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Research Journal of Soil and Water Management
Year: 2011 | Volume: 2 | Issue: 2 | Page No.: 19-28
DOI: 10.3923/rjswm.2011.19.28  
Pollution of Lake Victoria: What Is Next?
N. Banadda , G. Nakawooya , C. Nambooze , S. Natukunda , M.D. Nakibuuka , D. Luswata , F. Ayaa , U.G. Wali and I. Nhapi
 
Abstract: The natural resources of the Lake Victoria basin support livelihoods of over 30 million people. Although, a number of researchers have studied, the effects of non point source pollution on water quality in Lake Victoria basin such published studies are often carried out for short periods of 6 months or less due constraints in resources such as time and funds, etc. The consequence of this is that indicative parameters are instantaneously measured or monitored as a basis for generic conclusions and/or recommendations that cannot be supported. In order to positively influence policy and policy makers, credible data measured over a realistically long period is needed. In this study, Non-Point Source pollution (NPS) was monitored, measured and characterized with a view of understanding bioaccumulation of Lead (Pb) in fish and nutrient pollutant loading in the lake for a period of 4 years and 6 months (January, 2007 to June, 2011). The study was conducted at Ggaba landing site, Makindye division and Kampala district. All samples were analyzed for nutrients, namely, ammonia, nitrite, nitrate and phosphate using standard methods for Examination of Water and Wastewater. A total of 520 samples were collected at Ggaba landing site in Uganda and were analyzed for nutrients, namely, Ammonia, Nitrite, Nitrate and Phosphate. In addition, portable meters were used to measure Total Dissolved Solids (TDS) and Dissolved Oxygen (DO) instantaneously at point of sample collection. Within the lake, samples were taken at for horizontal transects of 10 m interval over a distance of 50 m from the shore where surface runoff was released. At each 10 m sampling point, three samples were drawn at vertical distances of 0.5, 1.0 and 1.5 m from water surface using a hand pump with graduated delivery pipe. In general, the results showed that nutrient concentrations were highest at the shore and water surface. The 2010 yearly average concentration of 3.8 mg L-1 phosphate was the highest followed by ammonia at 2.1 mg L-1, nitrite at 1.11 mg L-1 and nitrates at 0.38 mg L-1. Interestingly, the nutrient loading has doubled during the last 4 years. In conclusion, the traditional habit of drawing water on the surface especially between distance 0 and 0.5 m exposes water users to the highest pollution loads while Pb levels of exceed maximum daily permissible Pb uptake in water.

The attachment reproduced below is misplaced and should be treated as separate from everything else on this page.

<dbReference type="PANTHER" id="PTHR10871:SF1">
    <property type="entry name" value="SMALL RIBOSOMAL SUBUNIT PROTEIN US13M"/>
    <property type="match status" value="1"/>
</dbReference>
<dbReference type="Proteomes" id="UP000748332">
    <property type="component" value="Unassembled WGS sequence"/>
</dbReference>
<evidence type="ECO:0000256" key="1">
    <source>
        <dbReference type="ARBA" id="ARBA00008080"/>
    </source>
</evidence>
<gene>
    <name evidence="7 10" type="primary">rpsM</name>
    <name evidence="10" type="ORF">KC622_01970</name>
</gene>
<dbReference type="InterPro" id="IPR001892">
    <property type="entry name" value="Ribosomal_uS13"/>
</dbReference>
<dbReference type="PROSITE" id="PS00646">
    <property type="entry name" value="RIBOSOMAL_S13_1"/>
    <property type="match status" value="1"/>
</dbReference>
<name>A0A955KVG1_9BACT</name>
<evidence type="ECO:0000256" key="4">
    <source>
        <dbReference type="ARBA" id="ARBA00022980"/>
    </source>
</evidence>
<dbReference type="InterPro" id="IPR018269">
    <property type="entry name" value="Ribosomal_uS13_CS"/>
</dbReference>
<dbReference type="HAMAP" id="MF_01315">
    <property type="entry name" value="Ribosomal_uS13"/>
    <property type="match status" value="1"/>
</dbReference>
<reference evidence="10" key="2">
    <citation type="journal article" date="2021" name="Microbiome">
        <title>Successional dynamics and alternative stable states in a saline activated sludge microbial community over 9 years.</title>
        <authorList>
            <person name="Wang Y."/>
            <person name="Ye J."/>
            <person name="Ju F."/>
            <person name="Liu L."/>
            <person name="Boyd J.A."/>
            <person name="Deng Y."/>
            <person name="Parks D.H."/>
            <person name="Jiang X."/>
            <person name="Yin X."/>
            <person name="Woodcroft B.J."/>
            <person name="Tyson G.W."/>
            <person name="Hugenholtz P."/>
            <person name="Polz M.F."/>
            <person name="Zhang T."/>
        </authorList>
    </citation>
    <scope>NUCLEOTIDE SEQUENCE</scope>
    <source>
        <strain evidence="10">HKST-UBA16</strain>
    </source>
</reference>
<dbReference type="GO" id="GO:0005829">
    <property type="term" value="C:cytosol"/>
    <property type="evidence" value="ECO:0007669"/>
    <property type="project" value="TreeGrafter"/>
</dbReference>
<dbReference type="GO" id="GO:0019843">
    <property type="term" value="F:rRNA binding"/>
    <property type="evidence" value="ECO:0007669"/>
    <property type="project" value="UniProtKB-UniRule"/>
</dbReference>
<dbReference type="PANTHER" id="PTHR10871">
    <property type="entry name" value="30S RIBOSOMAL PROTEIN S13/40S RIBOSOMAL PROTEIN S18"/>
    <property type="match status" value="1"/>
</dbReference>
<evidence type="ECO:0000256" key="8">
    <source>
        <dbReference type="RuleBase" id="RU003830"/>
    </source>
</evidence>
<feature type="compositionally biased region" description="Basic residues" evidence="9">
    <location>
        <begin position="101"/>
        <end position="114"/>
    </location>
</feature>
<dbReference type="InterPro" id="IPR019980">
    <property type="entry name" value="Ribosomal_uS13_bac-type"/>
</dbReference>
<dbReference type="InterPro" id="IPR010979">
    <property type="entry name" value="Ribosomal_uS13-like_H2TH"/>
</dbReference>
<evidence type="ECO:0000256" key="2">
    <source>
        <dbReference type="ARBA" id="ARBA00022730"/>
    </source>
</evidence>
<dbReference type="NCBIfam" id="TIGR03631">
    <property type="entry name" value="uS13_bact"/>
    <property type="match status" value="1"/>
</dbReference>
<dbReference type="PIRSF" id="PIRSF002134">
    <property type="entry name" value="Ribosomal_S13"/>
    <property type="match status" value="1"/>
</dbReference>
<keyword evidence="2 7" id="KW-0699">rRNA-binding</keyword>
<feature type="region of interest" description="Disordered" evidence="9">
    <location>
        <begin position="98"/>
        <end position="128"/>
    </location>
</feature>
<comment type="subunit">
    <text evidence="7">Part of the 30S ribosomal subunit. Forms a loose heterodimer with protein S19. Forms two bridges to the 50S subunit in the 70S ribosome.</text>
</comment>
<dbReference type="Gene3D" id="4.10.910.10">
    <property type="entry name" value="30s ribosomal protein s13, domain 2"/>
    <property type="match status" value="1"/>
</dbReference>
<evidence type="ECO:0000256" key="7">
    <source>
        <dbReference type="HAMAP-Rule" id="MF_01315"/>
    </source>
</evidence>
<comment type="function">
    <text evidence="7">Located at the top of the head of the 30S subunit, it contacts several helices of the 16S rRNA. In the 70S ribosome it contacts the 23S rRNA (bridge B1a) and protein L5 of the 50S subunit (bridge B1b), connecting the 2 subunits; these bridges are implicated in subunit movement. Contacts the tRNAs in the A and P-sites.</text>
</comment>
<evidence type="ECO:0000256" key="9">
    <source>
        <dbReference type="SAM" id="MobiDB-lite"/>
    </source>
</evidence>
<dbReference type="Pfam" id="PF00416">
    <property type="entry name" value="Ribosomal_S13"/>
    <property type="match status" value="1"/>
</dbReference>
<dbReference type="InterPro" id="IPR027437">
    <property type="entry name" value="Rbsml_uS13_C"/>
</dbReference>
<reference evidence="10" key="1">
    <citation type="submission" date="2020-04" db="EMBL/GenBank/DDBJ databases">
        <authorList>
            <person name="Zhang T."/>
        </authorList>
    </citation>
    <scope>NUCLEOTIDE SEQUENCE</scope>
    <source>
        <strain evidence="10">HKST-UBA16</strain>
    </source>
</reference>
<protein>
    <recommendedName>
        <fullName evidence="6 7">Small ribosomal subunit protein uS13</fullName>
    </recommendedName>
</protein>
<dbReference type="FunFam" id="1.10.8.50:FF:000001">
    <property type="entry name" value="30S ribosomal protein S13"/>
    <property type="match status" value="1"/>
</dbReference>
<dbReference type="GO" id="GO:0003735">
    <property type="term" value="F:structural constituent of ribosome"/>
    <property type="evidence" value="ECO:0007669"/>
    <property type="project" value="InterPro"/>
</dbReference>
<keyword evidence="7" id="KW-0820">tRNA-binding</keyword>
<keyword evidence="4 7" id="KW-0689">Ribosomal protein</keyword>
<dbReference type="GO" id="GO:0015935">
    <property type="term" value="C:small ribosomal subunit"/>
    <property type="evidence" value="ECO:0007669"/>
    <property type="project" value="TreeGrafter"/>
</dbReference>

How to cite this article:
N. Banadda, G. Nakawooya, C. Nambooze, S. Natukunda, M.D. Nakibuuka, D. Luswata, F. Ayaa, U.G. Wali and I. Nhapi, 2011. Pollution of Lake Victoria: What Is Next?. Research Journal of Soil and Water Management, 2: 19-28.
DOI: 10.3923/rjswm.2011.19.28
URL: http://medwelljournals.com/abstract/?doi=rjswm.2011.19.28